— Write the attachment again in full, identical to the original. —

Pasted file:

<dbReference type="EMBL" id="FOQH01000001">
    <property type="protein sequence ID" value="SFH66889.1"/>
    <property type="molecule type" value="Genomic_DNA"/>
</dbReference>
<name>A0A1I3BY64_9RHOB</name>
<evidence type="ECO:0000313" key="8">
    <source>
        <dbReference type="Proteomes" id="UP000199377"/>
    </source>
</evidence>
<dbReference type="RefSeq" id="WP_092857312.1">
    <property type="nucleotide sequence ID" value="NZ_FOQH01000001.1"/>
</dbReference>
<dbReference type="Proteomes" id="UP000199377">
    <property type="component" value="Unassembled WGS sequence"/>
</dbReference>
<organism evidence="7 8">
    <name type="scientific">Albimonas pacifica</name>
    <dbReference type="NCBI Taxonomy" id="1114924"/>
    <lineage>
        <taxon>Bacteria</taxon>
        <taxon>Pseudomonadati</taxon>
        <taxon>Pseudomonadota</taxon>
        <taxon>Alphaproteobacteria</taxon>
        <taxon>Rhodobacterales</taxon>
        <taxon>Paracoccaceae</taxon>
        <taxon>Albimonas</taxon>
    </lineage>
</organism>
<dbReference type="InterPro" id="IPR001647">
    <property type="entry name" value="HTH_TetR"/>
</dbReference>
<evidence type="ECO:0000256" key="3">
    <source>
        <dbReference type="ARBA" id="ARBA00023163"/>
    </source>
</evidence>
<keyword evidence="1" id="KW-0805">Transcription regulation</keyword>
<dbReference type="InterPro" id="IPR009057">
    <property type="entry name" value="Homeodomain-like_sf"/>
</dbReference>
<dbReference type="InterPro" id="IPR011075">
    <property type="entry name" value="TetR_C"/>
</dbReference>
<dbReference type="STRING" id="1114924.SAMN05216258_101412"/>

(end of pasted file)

<dbReference type="EMBL" id="FOQH01000001">
    <property type="protein sequence ID" value="SFH66889.1"/>
    <property type="molecule type" value="Genomic_DNA"/>
</dbReference>
<name>A0A1I3BY64_9RHOB</name>
<evidence type="ECO:0000313" key="8">
    <source>
        <dbReference type="Proteomes" id="UP000199377"/>
    </source>
</evidence>
<dbReference type="RefSeq" id="WP_092857312.1">
    <property type="nucleotide sequence ID" value="NZ_FOQH01000001.1"/>
</dbReference>
<dbReference type="Proteomes" id="UP000199377">
    <property type="component" value="Unassembled WGS sequence"/>
</dbReference>
<organism evidence="7 8">
    <name type="scientific">Albimonas pacifica</name>
    <dbReference type="NCBI Taxonomy" id="1114924"/>
    <lineage>
        <taxon>Bacteria</taxon>
        <taxon>Pseudomonadati</taxon>
        <taxon>Pseudomonadota</taxon>
        <taxon>Alphaproteobacteria</taxon>
        <taxon>Rhodobacterales</taxon>
        <taxon>Paracoccaceae</taxon>
        <taxon>Albimonas</taxon>
    </lineage>
</organism>
<dbReference type="InterPro" id="IPR001647">
    <property type="entry name" value="HTH_TetR"/>
</dbReference>
<evidence type="ECO:0000256" key="3">
    <source>
        <dbReference type="ARBA" id="ARBA00023163"/>
    </source>
</evidence>
<keyword evidence="1" id="KW-0805">Transcription regulation</keyword>
<dbReference type="InterPro" id="IPR009057">
    <property type="entry name" value="Homeodomain-like_sf"/>
</dbReference>
<dbReference type="InterPro" id="IPR011075">
    <property type="entry name" value="TetR_C"/>
</dbReference>
<dbReference type="STRING" id="1114924.SAMN05216258_101412"/>